Dogs 101: West Highland White Terrier Westie – Animal Facts
The West Highland White Terrier or Westie, as he is affectionately called, sports an attitude as rugged as his homeland, but lovers of this wee white terrier have grown to love him for more than just his bravado. Let’s get to know this tenacious and intelligent terrier.
Let’s get started, but before we start, make sure to hit that subscribe button and click the bell icon to become part of our notification squad.
10. This 15 to 22 pound but sturdy earthdog is among the most popular of the small terrier breeds. The West Highland Terrier was bred in northwestern Scotland, specifically in the West Highlands, oddly enough. He was bred to hunt small game such as fox and rabbits in the rugged terrain of the Scottish Highlands as well as to keep vermin such as rats and mice under control in homes, barns, farms and even coal mines.
Scottish white terriers were recorded as early as during the reign of James VI of Scotland, who reigned between 1567 and 1625.
But, the term “West Highland White Terrier” only first appears in the book Otters and Otter Hunting by L.C.R. Cameron, published in 1908. At various times during the breed’s existence, it has been considered a white offshoot of both the Scottish Terrier and the Cairn Terrier breeds.
9. The breed comes from tragic beginnings. The Westie’s snow-white fur helped him stay visible during hunts. In the 1800s, Colonel Edward Donald Malcolm of Poltalloch, Scotland was hunting with a pack of Cairn terriers. Unfortunately, he accidentally shot his favorite dog, mistaking it for prey.
Malcolm then vowed to only hunt with white dogs, which could easily be seen even when obscured by foliage.
Some Cairn terriers and Scottish terriers are born white, so these lighter-furred dogs were bred until the offspring were consistently white, which he initially called Poltalloch Terriers, after his estate.
8. Like many terriers, sometimes call Earthdog breeds, the Westie is born to burrow. When burrowing underground to flush out game, the Westie need to be able to squeeze through some pretty tight spots.
His bullet-shaped body helps him wiggle through underground caverns to chase after his prey. Also, like most terriers, he’s a proficient digger and has a strong drive to do so.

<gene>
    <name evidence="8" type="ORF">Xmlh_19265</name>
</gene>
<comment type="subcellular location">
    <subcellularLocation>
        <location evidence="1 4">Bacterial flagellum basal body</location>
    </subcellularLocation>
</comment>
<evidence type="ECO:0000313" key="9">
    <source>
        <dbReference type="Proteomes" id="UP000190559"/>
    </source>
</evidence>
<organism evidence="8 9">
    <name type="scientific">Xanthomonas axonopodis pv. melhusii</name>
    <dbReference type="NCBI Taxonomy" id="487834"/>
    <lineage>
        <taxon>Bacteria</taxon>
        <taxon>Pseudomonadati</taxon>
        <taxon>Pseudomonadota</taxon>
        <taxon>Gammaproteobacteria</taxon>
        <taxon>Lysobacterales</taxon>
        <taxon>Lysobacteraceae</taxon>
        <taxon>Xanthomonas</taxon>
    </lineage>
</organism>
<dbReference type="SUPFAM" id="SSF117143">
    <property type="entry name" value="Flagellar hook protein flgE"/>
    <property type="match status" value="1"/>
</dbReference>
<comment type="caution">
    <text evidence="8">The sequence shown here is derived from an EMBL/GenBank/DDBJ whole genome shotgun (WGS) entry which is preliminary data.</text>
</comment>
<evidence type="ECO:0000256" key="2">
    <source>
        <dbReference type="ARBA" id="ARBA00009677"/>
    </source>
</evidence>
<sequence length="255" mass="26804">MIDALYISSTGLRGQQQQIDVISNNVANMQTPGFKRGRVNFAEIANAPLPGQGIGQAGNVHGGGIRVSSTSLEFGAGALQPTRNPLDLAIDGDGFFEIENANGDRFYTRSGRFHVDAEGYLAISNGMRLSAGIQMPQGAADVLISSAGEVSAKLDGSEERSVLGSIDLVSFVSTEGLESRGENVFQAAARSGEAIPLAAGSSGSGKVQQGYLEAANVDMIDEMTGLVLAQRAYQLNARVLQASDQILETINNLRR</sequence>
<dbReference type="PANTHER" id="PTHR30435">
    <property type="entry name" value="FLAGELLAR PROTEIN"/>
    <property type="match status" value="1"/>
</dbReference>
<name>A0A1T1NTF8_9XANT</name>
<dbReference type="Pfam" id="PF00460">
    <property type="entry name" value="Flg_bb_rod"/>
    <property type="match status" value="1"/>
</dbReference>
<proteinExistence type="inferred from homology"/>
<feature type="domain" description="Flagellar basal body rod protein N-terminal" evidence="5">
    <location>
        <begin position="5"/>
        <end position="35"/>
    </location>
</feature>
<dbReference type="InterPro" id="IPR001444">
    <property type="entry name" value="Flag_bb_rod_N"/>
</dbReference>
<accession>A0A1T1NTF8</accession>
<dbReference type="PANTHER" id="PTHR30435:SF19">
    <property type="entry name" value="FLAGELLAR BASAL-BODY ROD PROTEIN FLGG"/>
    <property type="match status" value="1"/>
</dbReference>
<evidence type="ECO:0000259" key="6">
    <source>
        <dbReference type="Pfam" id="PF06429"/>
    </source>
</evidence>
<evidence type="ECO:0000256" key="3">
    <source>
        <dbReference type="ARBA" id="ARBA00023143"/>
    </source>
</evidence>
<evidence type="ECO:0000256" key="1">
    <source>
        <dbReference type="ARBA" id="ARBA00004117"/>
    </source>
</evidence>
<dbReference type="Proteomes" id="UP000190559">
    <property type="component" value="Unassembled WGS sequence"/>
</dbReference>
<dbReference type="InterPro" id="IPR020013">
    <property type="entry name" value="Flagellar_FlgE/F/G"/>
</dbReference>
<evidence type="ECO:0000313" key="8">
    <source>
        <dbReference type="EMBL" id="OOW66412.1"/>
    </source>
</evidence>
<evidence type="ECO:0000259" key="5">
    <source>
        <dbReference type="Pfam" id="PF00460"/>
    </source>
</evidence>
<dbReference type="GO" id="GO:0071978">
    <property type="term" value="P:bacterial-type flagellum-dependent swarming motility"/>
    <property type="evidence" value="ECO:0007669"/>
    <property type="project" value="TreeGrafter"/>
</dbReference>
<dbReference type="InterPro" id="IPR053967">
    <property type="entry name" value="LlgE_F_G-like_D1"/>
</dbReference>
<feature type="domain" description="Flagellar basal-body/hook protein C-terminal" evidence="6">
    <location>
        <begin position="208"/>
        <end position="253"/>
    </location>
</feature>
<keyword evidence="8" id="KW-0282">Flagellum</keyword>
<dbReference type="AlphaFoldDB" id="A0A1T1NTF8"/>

It’s not a good idea to leave your Westie unattended outside and you’ll likely need to add underground fortification to your fence. He may also be a bit overly enthusiastic about helping you in the garden.
7. Luckily, if he gets stuck in a hole he can’t get himself out of, his tail is a convenient retrieval tool.
Like the dachshund and other burrowing breeds, the Westie has been bred to have an extra sturdy tail that can be used to yank him out of holes.
6. If you live somewhere where barking is unacceptable, the West Highland White Terrier is probably not the best breed for you. For a small dog, he packs a big bark. He was originally bred for hunters to be able to hear him barking underground. Your apartment walls stand no chance.
And he finds it his job to alert you to everything from passing cars to that pesky squirrel out on the patio.
5. He makes an excellent alarm, but don’t expect him to be much of a guard dog. He’s more likely to welcome any stranger right on in. He’s a happy little dog, who’s friendly toward strangers. He’s especially affectionate with family and kids and being a hunting breed gets along well with other dogs.
He may not be as accepting of cats, but he can adapt. His strong prey drive means he needs to be carefully watched around small pets such as rabbits and guinea pigs though.
4. The Westie is intelligent, independent, and determined. These traits sometimes lead stubbornness. And this can certainly be the case with the strong-willed West Highland White Terrier, which can cause some training difficulties if training becomes boring or is too harsh.
With proper praise and treats, your West Highland White Terrier can be taught a variety of commands, especially if you start young. Remember: training should always be kept positive and fun.
Westies don’t respond well to negative training methods such as yelling or harsh leash corrections.
3. The West Highland White Terrier sheds little and is easy to groom. Regular brushing and clipping or stripping twice a year keep your Westie’s wiry coat looking great. His outercoat naturally sheds away dirt and debris he might accumulate in your garden.
2. The little Westie has sensitive ears when it comes to sun exposure, so some sunscreen is recommended if you plan on spending a lot of time in the sun. He might not be the best pooch to take to the beach. The lack of pigmentation makes him quite susceptible to sunburn.
1. To Recap the Westie is a rowdy, independent, but friendly breed, who’s affectionate nature makes him great with families. Training can be a bit difficult, but doable. And the Westie can live in almost any environment, as long as he can get long periods of play every day.
The West Highland White Terrier is a bold, confident, fun-loving, intelligent dog who can find joy in the simplest pleasures of life, such as squeaky toys, a belly rub, and food. His happy disposition and love of life make him a favorite for many, in spite of his mischievousness.
If you like this video, check out some of our other videos here. Don’t forget to subscribe and hit that notification bell for more fun, fauna facts. And as always, catch ya next time.